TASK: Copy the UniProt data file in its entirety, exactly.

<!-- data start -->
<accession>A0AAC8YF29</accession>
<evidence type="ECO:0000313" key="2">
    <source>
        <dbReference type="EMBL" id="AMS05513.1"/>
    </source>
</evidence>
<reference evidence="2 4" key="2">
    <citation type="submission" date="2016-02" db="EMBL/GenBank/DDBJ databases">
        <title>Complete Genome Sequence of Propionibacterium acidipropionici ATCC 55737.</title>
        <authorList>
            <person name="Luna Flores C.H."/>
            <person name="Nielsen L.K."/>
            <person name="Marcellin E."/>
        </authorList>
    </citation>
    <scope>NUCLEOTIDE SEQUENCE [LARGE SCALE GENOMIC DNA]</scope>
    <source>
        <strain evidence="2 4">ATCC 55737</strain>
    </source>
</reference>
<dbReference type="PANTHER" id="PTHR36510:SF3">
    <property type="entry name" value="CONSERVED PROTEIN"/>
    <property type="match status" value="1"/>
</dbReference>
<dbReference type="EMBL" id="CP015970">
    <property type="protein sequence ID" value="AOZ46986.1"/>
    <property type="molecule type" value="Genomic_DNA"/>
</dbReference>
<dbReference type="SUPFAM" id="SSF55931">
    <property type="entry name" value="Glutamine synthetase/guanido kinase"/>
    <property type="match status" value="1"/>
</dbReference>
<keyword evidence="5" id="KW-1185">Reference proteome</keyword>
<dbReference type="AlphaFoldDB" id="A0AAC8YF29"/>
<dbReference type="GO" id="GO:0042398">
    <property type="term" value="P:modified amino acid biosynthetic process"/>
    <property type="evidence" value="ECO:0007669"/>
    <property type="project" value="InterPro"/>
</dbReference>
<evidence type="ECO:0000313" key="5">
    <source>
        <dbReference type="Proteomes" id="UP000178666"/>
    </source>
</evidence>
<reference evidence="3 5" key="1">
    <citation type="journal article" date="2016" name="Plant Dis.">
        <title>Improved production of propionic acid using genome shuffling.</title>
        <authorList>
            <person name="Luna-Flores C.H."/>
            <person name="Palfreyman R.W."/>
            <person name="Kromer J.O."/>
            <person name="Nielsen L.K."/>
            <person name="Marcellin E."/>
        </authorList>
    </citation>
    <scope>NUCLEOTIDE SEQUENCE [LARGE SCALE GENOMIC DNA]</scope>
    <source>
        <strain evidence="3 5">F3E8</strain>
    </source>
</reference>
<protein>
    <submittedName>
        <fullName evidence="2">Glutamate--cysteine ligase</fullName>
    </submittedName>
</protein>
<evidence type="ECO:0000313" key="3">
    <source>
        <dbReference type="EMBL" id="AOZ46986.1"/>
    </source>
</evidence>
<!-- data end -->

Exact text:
<accession>A0AAC8YF29</accession>
<evidence type="ECO:0000313" key="2">
    <source>
        <dbReference type="EMBL" id="AMS05513.1"/>
    </source>
</evidence>
<reference evidence="2 4" key="2">
    <citation type="submission" date="2016-02" db="EMBL/GenBank/DDBJ databases">
        <title>Complete Genome Sequence of Propionibacterium acidipropionici ATCC 55737.</title>
        <authorList>
            <person name="Luna Flores C.H."/>
            <person name="Nielsen L.K."/>
            <person name="Marcellin E."/>
        </authorList>
    </citation>
    <scope>NUCLEOTIDE SEQUENCE [LARGE SCALE GENOMIC DNA]</scope>
    <source>
        <strain evidence="2 4">ATCC 55737</strain>
    </source>
</reference>
<dbReference type="PANTHER" id="PTHR36510:SF3">
    <property type="entry name" value="CONSERVED PROTEIN"/>
    <property type="match status" value="1"/>
</dbReference>
<dbReference type="EMBL" id="CP015970">
    <property type="protein sequence ID" value="AOZ46986.1"/>
    <property type="molecule type" value="Genomic_DNA"/>
</dbReference>
<dbReference type="SUPFAM" id="SSF55931">
    <property type="entry name" value="Glutamine synthetase/guanido kinase"/>
    <property type="match status" value="1"/>
</dbReference>
<keyword evidence="5" id="KW-1185">Reference proteome</keyword>
<dbReference type="AlphaFoldDB" id="A0AAC8YF29"/>
<dbReference type="GO" id="GO:0042398">
    <property type="term" value="P:modified amino acid biosynthetic process"/>
    <property type="evidence" value="ECO:0007669"/>
    <property type="project" value="InterPro"/>
</dbReference>
<evidence type="ECO:0000313" key="5">
    <source>
        <dbReference type="Proteomes" id="UP000178666"/>
    </source>
</evidence>
<reference evidence="3 5" key="1">
    <citation type="journal article" date="2016" name="Plant Dis.">
        <title>Improved production of propionic acid using genome shuffling.</title>
        <authorList>
            <person name="Luna-Flores C.H."/>
            <person name="Palfreyman R.W."/>
            <person name="Kromer J.O."/>
            <person name="Nielsen L.K."/>
            <person name="Marcellin E."/>
        </authorList>
    </citation>
    <scope>NUCLEOTIDE SEQUENCE [LARGE SCALE GENOMIC DNA]</scope>
    <source>
        <strain evidence="3 5">F3E8</strain>
    </source>
</reference>
<protein>
    <submittedName>
        <fullName evidence="2">Glutamate--cysteine ligase</fullName>
    </submittedName>
</protein>
<evidence type="ECO:0000313" key="3">
    <source>
        <dbReference type="EMBL" id="AOZ46986.1"/>
    </source>
</evidence>